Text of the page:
The wizened face pouted. “I’m going to ask Papa to make you stay.”
“Mm-hmm,” Mol said, collecting the dishes.
“Aren’t you going to say thank you?”
Mol gripped the medicine bottle tightly for a moment but didn’t turn around. “Goodbye, Mrs. Kramer.”
The old woman began to shake and sob. “Of all the ingratitude! That’s why papa says being nice to your kind is a waste. You’ll never work again.”
Mol pushed her cart out of the room. She could still hear Mrs. Kramer railing as she locked the door behind her but stopped to take a few notes before she reported to Ms. Harris.
Ms. Harris greeted Mol with a smile. “How bad was she?”
“Not too bad today,” Mol said, sitting down. “I’ve heard stories from other interns, and history books of course, but nothing prepares you for the real thing. She still believes her father is in power. I don’t think she even knows there was a war.”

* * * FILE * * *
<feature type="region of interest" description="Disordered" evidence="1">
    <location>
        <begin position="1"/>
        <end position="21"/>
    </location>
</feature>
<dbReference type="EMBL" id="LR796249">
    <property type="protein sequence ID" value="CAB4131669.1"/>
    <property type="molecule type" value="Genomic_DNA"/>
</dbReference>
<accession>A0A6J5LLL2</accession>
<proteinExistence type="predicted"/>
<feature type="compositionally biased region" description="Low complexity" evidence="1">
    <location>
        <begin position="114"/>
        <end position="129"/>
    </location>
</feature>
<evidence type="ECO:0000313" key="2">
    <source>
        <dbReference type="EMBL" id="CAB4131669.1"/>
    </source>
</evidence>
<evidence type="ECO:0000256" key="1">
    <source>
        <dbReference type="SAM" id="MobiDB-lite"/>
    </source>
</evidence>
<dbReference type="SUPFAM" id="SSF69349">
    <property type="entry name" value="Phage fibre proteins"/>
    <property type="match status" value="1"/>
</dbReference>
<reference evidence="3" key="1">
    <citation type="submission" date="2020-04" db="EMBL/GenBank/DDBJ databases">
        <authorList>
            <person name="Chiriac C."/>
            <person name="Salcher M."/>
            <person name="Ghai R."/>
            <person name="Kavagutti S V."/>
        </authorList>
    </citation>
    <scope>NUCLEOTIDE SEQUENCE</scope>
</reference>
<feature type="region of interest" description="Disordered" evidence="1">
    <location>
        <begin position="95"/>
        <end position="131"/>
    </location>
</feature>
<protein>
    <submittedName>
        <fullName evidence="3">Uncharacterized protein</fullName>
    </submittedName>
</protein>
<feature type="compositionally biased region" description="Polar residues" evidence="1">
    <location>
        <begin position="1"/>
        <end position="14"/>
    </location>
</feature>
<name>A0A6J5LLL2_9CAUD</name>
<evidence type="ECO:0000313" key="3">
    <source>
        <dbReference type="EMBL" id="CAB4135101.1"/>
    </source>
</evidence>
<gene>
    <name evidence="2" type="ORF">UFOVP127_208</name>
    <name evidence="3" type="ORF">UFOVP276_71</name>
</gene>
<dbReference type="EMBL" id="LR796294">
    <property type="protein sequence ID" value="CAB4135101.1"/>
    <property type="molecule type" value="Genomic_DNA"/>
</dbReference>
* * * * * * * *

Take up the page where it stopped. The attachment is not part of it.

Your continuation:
“The most promising candidates get the hardest assignments.” Ms. Harris said. “I’m looking forward to your write-up. Let’s get the exit interview out of the way.”
“At the beginning of your internship you said you believed its main purpose was to impress upon candidates that to lead justly, one had to learn to serve. Do you still feel that way?”
“Yes. Though this experience reinforced compassion’s importance.”
“Did you start to feel compassion for her?”
Mol paused, wondering how honest to be. “The subject made the evils of the past viscerally real. Her complicity in perpetuating them is unquestionable. In her world, I’d likely be dead. That she’s alive and cared for just shows how compassionate society has become.”
I really aced that interview, Mol thought, pouring herself a glass of wine. She took her glass to her apartment’s large picture window and looked out at the city. She didn’t feel anything close to compassion for Ida Kramer. But she was grateful for a world where compassion was an option...if not today, maybe someday.
|Photo by Jonas Kaiser on Unsplash|
Song Choice: Those Were The Days
This flash fiction piece was created for Poets and Storytellers United's Weekly Scribblings Prompt, Things Were Different Back Then.